I would also definitely say that the German taxpayer should not pay for bailouts. It's about time the German elite pays back. And they only way they can do that in a fair manner for the people is by defaulting themselves. The German people will work their way out of the mess, as they have done before. 

LowProfile's picture


How Much To Save The Euro?

I give up...  How much?

Oh, you don't know either?   Glad I skimmed to see that and saved some time.

twocents's picture

Communism fails again. When the people realize that the plan was always to 'harmonize' standards of living across EU countries, the ones who worked, saved and did the right thing will finally figure out that it means lowering their own standards of living to raise those of the lower ones, permanently. Tough sell.

THX 1178's picture

Communist banking catel. Socialist Banksters. Transferring all of Wall Street's money to Main Street. Ain't that a bitch.

lewy14's picture

How much?

All they have is not enough.

A pfennig is too much. 

noses's picture

To quote Pete Townshend:



Give blood
But you may find that blood is not enough
Give blood
And there are some who'll say it's not enough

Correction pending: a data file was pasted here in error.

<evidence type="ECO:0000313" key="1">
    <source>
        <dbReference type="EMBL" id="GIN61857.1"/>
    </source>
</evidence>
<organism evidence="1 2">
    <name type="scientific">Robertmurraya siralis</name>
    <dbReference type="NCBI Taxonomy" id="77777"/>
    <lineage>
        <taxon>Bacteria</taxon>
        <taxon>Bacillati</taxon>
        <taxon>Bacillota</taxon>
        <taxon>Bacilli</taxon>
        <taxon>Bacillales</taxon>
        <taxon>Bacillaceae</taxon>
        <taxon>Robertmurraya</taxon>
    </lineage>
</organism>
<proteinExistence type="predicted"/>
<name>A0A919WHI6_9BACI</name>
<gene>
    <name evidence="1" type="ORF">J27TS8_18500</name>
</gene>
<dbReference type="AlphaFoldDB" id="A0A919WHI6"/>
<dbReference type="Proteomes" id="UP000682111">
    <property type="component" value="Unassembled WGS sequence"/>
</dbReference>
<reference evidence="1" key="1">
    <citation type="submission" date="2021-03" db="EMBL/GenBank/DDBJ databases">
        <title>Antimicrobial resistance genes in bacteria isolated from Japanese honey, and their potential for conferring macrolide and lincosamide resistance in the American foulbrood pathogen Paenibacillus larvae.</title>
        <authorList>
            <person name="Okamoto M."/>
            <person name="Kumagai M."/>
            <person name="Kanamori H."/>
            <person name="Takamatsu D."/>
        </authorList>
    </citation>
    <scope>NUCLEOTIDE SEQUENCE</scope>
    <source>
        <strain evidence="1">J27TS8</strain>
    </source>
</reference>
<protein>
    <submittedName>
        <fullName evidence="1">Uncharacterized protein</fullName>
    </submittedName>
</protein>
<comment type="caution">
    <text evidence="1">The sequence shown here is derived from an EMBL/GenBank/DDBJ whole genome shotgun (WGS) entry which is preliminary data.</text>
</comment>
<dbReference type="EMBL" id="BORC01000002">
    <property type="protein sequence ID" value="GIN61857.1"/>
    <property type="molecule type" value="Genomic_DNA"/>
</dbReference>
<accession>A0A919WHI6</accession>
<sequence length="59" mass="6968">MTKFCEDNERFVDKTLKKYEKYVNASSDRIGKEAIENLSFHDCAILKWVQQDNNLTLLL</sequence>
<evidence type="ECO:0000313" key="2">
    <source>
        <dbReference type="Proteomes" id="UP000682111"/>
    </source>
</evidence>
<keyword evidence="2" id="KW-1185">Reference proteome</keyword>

Give blood
But don't expect too ever see reward
Give blood
You can give it all but still asked for more

Give blood
But it could cost more than your dignity
Give blood
Parade your pallor in iniquity
Give blood
They will cry and say they're in our debt
Give blood
But then they'll sigh and they will soon forget

midgetrannyporn's picture

Germany is guilty of mercantilism just like china. if you run the trade deficit scam long enough you either get paid in ever more worthless currency or you don't get paid at all. Everyone who is crying for germany because they did the right thing is full of beans. Let shylock have his pound they say. sick.

OttoMBMP's picture

Hey, but you know that GER doesn't have a currency which could appreciate and thus have a counterbalancing impact on the trade balance.
So, you take away this mechanism. What do you expect them to do? Artificially increase unemployment? Force people who save for retirement to buy Gucci bags or a thousand gallons of olive oil?
Go take some economics lessons.

buzzsaw99's picture

where? harvard? maybe in switzerland? sprechen zee german? HAHAHAHAHA!!

OttoMBMP's picture

Hahaha, do you speak a foreign language?
Have you learned anything else useful?
I hope it for you.

China's picture

He should learn Chineese if he is American. China buying gold/silver. Americans buy cheap trinkets at our favorite store - Wal-mart

midgetrannyporn's picture

Hey fart face germany got rich off housing bubbles in all the other countries and never said a word because it was good for business. Let the Euro suk it bitchez.

buzzsaw99's picture

you tell 'em midge! NO SOUP FOR YOU!

OttoMBMP's picture

You are very elegant, sportsfriend.
Mom and dad are certainly proud.

buzzsaw99's picture

dad is an erudite useless eater just like you.